Septimus decided he would just have to make his own bucket. He took a leather cup from Marcia's saddlebag, cut out the bottom and also cut along the seam that ran up the side of it. Then, telling Spit Fyre very firmly that he was not to move an inch or there will be big trouble, he laid the small, almost crescent-shaped strip of leather on the sand and performed seven Enlarging Spells - allowing the leather to grow slowly and avoiding the risk of collapse, which can so often happen with an over-enthusiastic Enlarging Spell. Eventually he had a piece of leather about ten feet long and four feet wide. Now came the hard part. Septimus approached Spit Fyre, dragging the Enlarged sheet of leather across the sand; Spit Fyre lifted his head and eyed him suspiciously. Septimus caught the dragon's gaze and held it, then very formally he said, "Spit Fyre, as your Imprintor, I hereby command you to stay still." The dragon looked surprised but, to Septimus's amazement, obeyed. Septimus was not sure how long the dragon's obedience would last, so he quickly set to work. He wrapped the unwieldy piece of leather around the dragon's head and Sealed it along the line where he had cut it a few minutes earlier. When his Imprintor at last released him from his command and stepped back to view his handiwork, Spit Fyre was wearing what looked like an enormous leather bucket on his head - and an extremely irritated expression.

As Septimus stooding watching Spit Fyre, he became aware that he himself was being Watched.


He spun around. There was no one there.

"Septimus... Septimus."

The hairs on the back of Septimus's neck rose. This was the voice he had heard calling to him when he had flown out to the Trading Post.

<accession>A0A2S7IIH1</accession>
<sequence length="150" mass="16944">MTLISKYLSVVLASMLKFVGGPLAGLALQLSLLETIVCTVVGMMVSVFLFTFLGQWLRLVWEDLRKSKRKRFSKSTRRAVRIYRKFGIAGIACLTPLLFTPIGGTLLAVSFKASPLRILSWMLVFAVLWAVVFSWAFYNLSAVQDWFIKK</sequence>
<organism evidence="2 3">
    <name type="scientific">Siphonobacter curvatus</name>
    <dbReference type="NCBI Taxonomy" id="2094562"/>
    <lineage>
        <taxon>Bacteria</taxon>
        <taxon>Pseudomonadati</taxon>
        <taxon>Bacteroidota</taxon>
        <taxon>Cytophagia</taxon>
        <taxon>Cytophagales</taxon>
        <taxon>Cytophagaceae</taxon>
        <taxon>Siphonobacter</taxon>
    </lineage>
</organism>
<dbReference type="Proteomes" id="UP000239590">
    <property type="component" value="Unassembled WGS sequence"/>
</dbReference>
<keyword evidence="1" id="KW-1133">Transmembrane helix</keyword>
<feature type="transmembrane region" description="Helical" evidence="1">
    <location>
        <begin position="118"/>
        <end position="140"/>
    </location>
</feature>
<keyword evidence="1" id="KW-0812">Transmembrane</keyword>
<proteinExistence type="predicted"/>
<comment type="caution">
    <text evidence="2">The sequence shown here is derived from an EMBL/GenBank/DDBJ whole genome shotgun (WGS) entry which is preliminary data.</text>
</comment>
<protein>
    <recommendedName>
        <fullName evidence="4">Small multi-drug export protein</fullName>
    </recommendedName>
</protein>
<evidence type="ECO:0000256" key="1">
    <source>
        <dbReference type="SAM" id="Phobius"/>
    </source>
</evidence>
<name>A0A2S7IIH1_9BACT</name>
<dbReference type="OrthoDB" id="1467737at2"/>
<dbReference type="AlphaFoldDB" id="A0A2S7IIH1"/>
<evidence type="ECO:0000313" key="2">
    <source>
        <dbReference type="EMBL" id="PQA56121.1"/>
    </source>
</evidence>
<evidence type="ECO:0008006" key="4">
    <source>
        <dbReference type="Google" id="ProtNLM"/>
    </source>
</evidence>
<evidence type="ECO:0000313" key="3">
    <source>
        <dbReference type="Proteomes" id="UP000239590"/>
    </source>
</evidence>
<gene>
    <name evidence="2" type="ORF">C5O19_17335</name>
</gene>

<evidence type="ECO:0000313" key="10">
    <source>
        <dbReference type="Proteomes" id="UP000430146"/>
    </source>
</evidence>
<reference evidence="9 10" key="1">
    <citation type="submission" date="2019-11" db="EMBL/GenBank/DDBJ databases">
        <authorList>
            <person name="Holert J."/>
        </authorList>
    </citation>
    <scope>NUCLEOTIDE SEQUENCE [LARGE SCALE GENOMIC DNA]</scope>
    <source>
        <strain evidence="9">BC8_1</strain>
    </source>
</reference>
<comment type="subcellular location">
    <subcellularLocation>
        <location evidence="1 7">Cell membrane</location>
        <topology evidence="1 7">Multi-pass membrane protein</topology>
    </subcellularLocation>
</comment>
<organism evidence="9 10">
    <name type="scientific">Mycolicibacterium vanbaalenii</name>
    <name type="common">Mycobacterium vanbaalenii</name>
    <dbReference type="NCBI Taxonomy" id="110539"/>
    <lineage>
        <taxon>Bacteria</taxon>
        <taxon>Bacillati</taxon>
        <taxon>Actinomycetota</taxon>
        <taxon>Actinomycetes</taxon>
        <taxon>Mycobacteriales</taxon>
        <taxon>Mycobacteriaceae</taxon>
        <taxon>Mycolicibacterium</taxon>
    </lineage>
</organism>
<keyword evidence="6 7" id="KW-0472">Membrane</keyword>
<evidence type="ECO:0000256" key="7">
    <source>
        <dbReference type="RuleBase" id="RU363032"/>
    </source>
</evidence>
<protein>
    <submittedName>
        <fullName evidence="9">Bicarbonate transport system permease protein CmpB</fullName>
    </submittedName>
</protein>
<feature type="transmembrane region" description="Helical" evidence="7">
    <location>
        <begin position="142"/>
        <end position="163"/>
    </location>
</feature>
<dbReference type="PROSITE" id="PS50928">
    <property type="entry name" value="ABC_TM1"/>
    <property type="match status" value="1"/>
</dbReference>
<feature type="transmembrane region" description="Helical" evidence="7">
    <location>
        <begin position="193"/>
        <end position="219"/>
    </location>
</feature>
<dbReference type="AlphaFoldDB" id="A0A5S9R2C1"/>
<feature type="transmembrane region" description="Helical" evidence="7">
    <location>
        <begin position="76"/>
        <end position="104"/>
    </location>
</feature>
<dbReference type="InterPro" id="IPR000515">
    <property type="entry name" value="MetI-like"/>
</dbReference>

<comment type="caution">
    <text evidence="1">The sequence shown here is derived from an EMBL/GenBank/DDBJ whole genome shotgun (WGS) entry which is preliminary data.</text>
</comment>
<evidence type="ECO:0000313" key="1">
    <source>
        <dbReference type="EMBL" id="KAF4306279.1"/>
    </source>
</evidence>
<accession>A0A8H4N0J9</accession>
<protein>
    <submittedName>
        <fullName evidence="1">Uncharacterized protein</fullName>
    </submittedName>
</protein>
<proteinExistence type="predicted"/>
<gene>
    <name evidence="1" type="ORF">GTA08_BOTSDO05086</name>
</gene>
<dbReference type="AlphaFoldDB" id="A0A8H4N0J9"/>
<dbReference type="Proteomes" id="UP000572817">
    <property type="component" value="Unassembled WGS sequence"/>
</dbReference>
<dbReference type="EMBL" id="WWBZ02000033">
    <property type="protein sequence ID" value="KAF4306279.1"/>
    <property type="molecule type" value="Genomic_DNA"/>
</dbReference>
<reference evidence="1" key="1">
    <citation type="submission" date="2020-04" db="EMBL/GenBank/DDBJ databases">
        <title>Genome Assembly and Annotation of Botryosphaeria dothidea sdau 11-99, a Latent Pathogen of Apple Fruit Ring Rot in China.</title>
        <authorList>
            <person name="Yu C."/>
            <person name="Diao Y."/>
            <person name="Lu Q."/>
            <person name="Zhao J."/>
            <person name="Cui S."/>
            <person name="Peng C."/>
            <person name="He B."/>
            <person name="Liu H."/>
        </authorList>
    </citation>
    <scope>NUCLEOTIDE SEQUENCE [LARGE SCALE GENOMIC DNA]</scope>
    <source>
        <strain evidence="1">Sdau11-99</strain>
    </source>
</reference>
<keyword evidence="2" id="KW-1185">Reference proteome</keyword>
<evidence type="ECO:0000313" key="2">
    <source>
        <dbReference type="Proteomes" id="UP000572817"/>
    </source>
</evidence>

Septimus stood beside his dragon for protection. Keeping his back to Spit Fyre, he turned slowly in a circle and scanned the rocks, the beach, the empty sea, the sand dunes, the rocky scrub grass behind the dunes and the hill beyond - but he saw nothing. He repeated the circle once more, using the old Young Army technique of detecting movement by looking ahead but paying attention to what was at the edge of his field of vision; and then - there it was. A figure... two figures...walking across the scrub grass behind the dunes.

"Jenna! Beetle!" Septimus called out. An immense feeling of being released from something came over him, and he ran up the dunes to meet them.

"Hey, Sep," said Jenna as she and Beetle scrambled down the last dune toward him.

"You okay?"

"Yep." Septimus grinned. "I am now. You two have a good time?"

"Lovely. It's such a beautiful place here and - hey, what's that on Spit Fyre's head?"

"It's a cat bucket," said Beetle. "That right, Sep?"

Septimus grinned. It was so good to have Jenna and Beetle back. There was no denying it - the island was a creepy place to be on your own. That afternoon, Septimus made a hideout.

The feeling of being Watched had unsettled him, and Septimus felt himself slipping into his Young Army way of thinking. The way he was beginning to see it, they were trapped in a strange place with unknown, maybe even invisible, dangers, and they needed to act accordingly. This meant having somewhere safe to spend the nights. Using the contents of Marcia's Young Army Officer Cadet Hostile Territory Survival Pack, and with rather reluctant help from Jenna and Beetle - who liked sleeping on the beach and didn't understand what he was bothering about - Septimus constructed a hideout in the dunes. He chose a spot overlooking the bay but near enough to Spit Fyre to keep an eye on him.

He and Beetle took turns digging a deep hole with sloping sides and strengthened it with driftwood to avoid any danger of collapse. Septimus then pushed Marcia's set of bendy telescopic poles deep into the sand around the hole and covered them with a roll of lightweight Camouflage canvas, which he found wedged at the bottom of the bag and which blended into the dune so well that Beetle nearly stepped on it and fell in. Septimus then covered the top of the canvas with a thick layer of grass pulled from the dunes, because that was how they had always done it in the Young Army, and it felt wrong not to. He stood back to admire his handiwork. He was pleased - he had constructed a classic Young Army hideout.

The inside of the hideout was surprisingly spacious. They lined it with more long, coarse grass and placed the opened-up saddlebags on top as a rug. Jenna was won over - she pronounced it "really cozy."